When The Film began, somebody patted this guy on the back. The person sitting next to him jabbed his ribcage. Another whispered something that was obviously intended to be funny into his ear. I thought the guy was going to hit this last person for a moment, but he couldn’t commit himself because, in the film, he was still drawing his bones and skulls on the coffin and was completely full of the moment and himself. It was my first touch of Ego a la Wien. I’ll remember it always.
Another guy painted the bodies themselves. His chef d’oeuvre was a huge allegory that paired a corpse whose deeply-rutted skin recalled the surface of a dried lake-bed with a lithely beautiful young woman, who was presumably there for comfort. The Film showed the corpses only. The young woman was perhaps too shy to come out, damnit.
My friend Stefan was in The Film too, but he was too busy cutting up with the cameraman—and anybody else who happened to come by. His little dungeon was a jolly place where people might pass around the bottle and not get any work done at all. (When alone, Stefan’s workaholic tendencies make his studio a quaint but unruly property-closet. Here among the dead, his normally productive spirit could lapse for a little while.) Yet he managed, when left alone, to produce some striking images. His death-disfigured noblewoman gave a living lady the willies. When she found her voice, she said something that had a dismally familiar ring: “I like this as art, but I would never hang it on my wall!”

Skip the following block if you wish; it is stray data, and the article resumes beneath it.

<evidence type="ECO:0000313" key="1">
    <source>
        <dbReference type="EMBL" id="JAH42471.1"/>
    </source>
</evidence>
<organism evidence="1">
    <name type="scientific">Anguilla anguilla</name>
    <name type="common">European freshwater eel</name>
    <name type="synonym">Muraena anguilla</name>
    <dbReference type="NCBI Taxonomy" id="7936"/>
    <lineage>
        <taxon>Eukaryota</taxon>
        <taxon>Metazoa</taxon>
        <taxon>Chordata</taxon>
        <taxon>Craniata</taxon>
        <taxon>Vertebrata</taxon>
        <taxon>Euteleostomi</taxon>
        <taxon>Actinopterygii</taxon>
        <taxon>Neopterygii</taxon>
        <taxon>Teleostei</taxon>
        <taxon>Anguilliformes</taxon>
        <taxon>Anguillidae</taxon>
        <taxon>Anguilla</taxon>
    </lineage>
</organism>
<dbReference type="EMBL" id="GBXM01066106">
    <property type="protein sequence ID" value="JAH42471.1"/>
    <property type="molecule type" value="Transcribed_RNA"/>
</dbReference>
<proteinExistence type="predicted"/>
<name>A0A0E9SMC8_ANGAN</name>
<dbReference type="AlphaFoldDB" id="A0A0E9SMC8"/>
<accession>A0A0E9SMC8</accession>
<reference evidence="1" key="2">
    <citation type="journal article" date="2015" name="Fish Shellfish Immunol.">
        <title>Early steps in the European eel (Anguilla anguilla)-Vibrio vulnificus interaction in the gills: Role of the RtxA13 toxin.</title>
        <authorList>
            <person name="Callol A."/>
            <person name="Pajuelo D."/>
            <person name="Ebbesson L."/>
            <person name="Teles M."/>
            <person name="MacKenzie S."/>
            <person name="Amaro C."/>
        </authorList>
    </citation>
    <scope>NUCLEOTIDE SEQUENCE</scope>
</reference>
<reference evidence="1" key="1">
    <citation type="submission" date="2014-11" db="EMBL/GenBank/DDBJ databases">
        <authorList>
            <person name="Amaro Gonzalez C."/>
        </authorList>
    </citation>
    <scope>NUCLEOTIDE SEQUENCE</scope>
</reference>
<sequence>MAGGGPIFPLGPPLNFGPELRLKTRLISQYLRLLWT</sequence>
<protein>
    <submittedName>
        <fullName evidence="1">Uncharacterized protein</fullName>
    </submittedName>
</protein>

Some things don’t play no matter where you are.
When The Film was over, the shaggy-headed artist was joined by one of his cleaner-cut colleagues and they half-read, half-enacted, a terrible script somebody had written about art and something else; art and this other thing; art and your car; art and the shop around the corner; art and the postal service; art and the gross national income of Turkmenistan. (Stefan would relinquish his standing position to come over and ask me whether I was getting any of what they said; I said “Nada” without any profound sense of regret.) As they droned on, I noticed something else about the Viennese character that is tragically underdeveloped in America: intellectual stamina. These guys could talk a blue streak and not miss a breath! Yet as I looked at the audience, I saw their rapt concentration reflected right back. They were listening! This doesn’t happen where I come from. I can make someone glassy-eyed by just intimating that there are artistic nuances somewhere in the building. If I lose my head so much as to identify them, I can tell the moment at which this person ceases to follow me and just nods a raggedy doll-head until she can find an opportunity to excuse herself. These people were being subjugated and they were enjoying it—or giving every appearance of enjoyment without the benefit of a second glass.